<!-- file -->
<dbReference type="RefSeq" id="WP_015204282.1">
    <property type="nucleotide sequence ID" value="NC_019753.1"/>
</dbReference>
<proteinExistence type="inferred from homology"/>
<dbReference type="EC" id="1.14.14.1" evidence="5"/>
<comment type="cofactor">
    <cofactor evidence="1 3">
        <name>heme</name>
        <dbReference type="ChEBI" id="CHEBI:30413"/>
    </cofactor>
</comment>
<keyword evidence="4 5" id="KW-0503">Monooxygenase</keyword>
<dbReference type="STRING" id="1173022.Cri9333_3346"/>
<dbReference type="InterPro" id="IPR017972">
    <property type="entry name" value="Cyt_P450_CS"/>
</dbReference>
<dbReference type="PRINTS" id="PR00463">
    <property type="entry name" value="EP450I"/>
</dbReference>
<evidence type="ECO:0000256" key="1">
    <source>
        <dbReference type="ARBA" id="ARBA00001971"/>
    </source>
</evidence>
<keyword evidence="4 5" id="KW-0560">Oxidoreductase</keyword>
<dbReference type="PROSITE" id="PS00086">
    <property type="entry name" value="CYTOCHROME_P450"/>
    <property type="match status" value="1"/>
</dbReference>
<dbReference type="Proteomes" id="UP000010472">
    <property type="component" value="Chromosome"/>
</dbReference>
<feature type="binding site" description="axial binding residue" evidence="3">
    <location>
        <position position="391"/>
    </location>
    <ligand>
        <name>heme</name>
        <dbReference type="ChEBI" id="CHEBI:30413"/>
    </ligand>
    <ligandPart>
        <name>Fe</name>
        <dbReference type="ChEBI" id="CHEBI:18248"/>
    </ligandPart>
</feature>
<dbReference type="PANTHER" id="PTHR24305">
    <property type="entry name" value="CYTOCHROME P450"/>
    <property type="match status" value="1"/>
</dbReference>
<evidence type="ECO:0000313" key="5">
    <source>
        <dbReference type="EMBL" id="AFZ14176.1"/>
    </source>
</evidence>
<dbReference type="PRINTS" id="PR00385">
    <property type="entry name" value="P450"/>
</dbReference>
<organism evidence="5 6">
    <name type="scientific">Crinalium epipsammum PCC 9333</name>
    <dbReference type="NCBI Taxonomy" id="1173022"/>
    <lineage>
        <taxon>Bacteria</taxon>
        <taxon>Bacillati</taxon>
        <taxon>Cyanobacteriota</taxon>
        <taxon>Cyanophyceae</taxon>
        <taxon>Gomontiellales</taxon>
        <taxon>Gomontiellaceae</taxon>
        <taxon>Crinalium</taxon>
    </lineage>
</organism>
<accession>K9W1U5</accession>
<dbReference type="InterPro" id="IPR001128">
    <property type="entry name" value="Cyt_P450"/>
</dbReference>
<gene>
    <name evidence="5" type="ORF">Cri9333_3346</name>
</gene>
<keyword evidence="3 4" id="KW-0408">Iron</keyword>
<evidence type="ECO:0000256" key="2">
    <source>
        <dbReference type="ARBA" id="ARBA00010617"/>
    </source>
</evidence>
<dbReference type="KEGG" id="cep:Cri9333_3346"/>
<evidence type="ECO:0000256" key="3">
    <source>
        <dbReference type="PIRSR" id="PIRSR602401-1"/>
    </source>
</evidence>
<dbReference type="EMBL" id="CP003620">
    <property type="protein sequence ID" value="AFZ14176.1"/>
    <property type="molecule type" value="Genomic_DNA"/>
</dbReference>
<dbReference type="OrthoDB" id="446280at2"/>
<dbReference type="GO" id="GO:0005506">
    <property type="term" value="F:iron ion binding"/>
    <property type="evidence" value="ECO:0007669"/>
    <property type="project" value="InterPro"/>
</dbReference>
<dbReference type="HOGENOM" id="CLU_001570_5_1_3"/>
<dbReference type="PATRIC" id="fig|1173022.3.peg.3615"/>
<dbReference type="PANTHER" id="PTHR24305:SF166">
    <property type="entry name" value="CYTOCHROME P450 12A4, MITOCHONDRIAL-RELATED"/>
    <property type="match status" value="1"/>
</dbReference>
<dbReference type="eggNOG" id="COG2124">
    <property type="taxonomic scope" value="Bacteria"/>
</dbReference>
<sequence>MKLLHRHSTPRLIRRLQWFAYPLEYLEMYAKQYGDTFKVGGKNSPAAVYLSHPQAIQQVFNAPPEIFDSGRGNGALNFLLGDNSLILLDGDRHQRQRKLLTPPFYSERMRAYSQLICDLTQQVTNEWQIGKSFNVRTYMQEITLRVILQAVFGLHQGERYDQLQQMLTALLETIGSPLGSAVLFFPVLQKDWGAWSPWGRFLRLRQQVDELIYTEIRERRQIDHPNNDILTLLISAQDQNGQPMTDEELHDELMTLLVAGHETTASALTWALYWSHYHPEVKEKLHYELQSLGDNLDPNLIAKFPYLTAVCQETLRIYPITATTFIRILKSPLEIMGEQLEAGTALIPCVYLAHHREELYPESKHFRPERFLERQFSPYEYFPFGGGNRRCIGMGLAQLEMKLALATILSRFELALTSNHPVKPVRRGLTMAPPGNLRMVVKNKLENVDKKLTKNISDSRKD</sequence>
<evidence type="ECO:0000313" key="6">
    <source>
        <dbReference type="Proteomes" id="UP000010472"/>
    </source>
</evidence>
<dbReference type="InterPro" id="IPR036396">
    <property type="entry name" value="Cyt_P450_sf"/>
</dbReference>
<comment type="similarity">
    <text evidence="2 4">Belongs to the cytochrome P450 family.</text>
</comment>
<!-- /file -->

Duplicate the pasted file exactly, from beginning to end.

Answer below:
<dbReference type="RefSeq" id="WP_015204282.1">
    <property type="nucleotide sequence ID" value="NC_019753.1"/>
</dbReference>
<proteinExistence type="inferred from homology"/>
<dbReference type="EC" id="1.14.14.1" evidence="5"/>
<comment type="cofactor">
    <cofactor evidence="1 3">
        <name>heme</name>
        <dbReference type="ChEBI" id="CHEBI:30413"/>
    </cofactor>
</comment>
<keyword evidence="4 5" id="KW-0503">Monooxygenase</keyword>
<dbReference type="STRING" id="1173022.Cri9333_3346"/>
<dbReference type="InterPro" id="IPR017972">
    <property type="entry name" value="Cyt_P450_CS"/>
</dbReference>
<dbReference type="PRINTS" id="PR00463">
    <property type="entry name" value="EP450I"/>
</dbReference>
<evidence type="ECO:0000256" key="1">
    <source>
        <dbReference type="ARBA" id="ARBA00001971"/>
    </source>
</evidence>
<keyword evidence="4 5" id="KW-0560">Oxidoreductase</keyword>
<dbReference type="PROSITE" id="PS00086">
    <property type="entry name" value="CYTOCHROME_P450"/>
    <property type="match status" value="1"/>
</dbReference>
<dbReference type="Proteomes" id="UP000010472">
    <property type="component" value="Chromosome"/>
</dbReference>
<feature type="binding site" description="axial binding residue" evidence="3">
    <location>
        <position position="391"/>
    </location>
    <ligand>
        <name>heme</name>
        <dbReference type="ChEBI" id="CHEBI:30413"/>
    </ligand>
    <ligandPart>
        <name>Fe</name>
        <dbReference type="ChEBI" id="CHEBI:18248"/>
    </ligandPart>
</feature>
<dbReference type="PANTHER" id="PTHR24305">
    <property type="entry name" value="CYTOCHROME P450"/>
    <property type="match status" value="1"/>
</dbReference>
<evidence type="ECO:0000313" key="5">
    <source>
        <dbReference type="EMBL" id="AFZ14176.1"/>
    </source>
</evidence>
<dbReference type="PRINTS" id="PR00385">
    <property type="entry name" value="P450"/>
</dbReference>
<organism evidence="5 6">
    <name type="scientific">Crinalium epipsammum PCC 9333</name>
    <dbReference type="NCBI Taxonomy" id="1173022"/>
    <lineage>
        <taxon>Bacteria</taxon>
        <taxon>Bacillati</taxon>
        <taxon>Cyanobacteriota</taxon>
        <taxon>Cyanophyceae</taxon>
        <taxon>Gomontiellales</taxon>
        <taxon>Gomontiellaceae</taxon>
        <taxon>Crinalium</taxon>
    </lineage>
</organism>
<accession>K9W1U5</accession>
<dbReference type="InterPro" id="IPR001128">
    <property type="entry name" value="Cyt_P450"/>
</dbReference>
<gene>
    <name evidence="5" type="ORF">Cri9333_3346</name>
</gene>
<keyword evidence="3 4" id="KW-0408">Iron</keyword>
<evidence type="ECO:0000256" key="2">
    <source>
        <dbReference type="ARBA" id="ARBA00010617"/>
    </source>
</evidence>
<dbReference type="KEGG" id="cep:Cri9333_3346"/>
<evidence type="ECO:0000256" key="3">
    <source>
        <dbReference type="PIRSR" id="PIRSR602401-1"/>
    </source>
</evidence>
<dbReference type="EMBL" id="CP003620">
    <property type="protein sequence ID" value="AFZ14176.1"/>
    <property type="molecule type" value="Genomic_DNA"/>
</dbReference>
<dbReference type="OrthoDB" id="446280at2"/>
<dbReference type="GO" id="GO:0005506">
    <property type="term" value="F:iron ion binding"/>
    <property type="evidence" value="ECO:0007669"/>
    <property type="project" value="InterPro"/>
</dbReference>
<dbReference type="HOGENOM" id="CLU_001570_5_1_3"/>
<dbReference type="PATRIC" id="fig|1173022.3.peg.3615"/>
<dbReference type="PANTHER" id="PTHR24305:SF166">
    <property type="entry name" value="CYTOCHROME P450 12A4, MITOCHONDRIAL-RELATED"/>
    <property type="match status" value="1"/>
</dbReference>
<dbReference type="eggNOG" id="COG2124">
    <property type="taxonomic scope" value="Bacteria"/>
</dbReference>
<sequence>MKLLHRHSTPRLIRRLQWFAYPLEYLEMYAKQYGDTFKVGGKNSPAAVYLSHPQAIQQVFNAPPEIFDSGRGNGALNFLLGDNSLILLDGDRHQRQRKLLTPPFYSERMRAYSQLICDLTQQVTNEWQIGKSFNVRTYMQEITLRVILQAVFGLHQGERYDQLQQMLTALLETIGSPLGSAVLFFPVLQKDWGAWSPWGRFLRLRQQVDELIYTEIRERRQIDHPNNDILTLLISAQDQNGQPMTDEELHDELMTLLVAGHETTASALTWALYWSHYHPEVKEKLHYELQSLGDNLDPNLIAKFPYLTAVCQETLRIYPITATTFIRILKSPLEIMGEQLEAGTALIPCVYLAHHREELYPESKHFRPERFLERQFSPYEYFPFGGGNRRCIGMGLAQLEMKLALATILSRFELALTSNHPVKPVRRGLTMAPPGNLRMVVKNKLENVDKKLTKNISDSRKD</sequence>
<evidence type="ECO:0000313" key="6">
    <source>
        <dbReference type="Proteomes" id="UP000010472"/>
    </source>
</evidence>
<dbReference type="InterPro" id="IPR036396">
    <property type="entry name" value="Cyt_P450_sf"/>
</dbReference>
<comment type="similarity">
    <text evidence="2 4">Belongs to the cytochrome P450 family.</text>
</comment>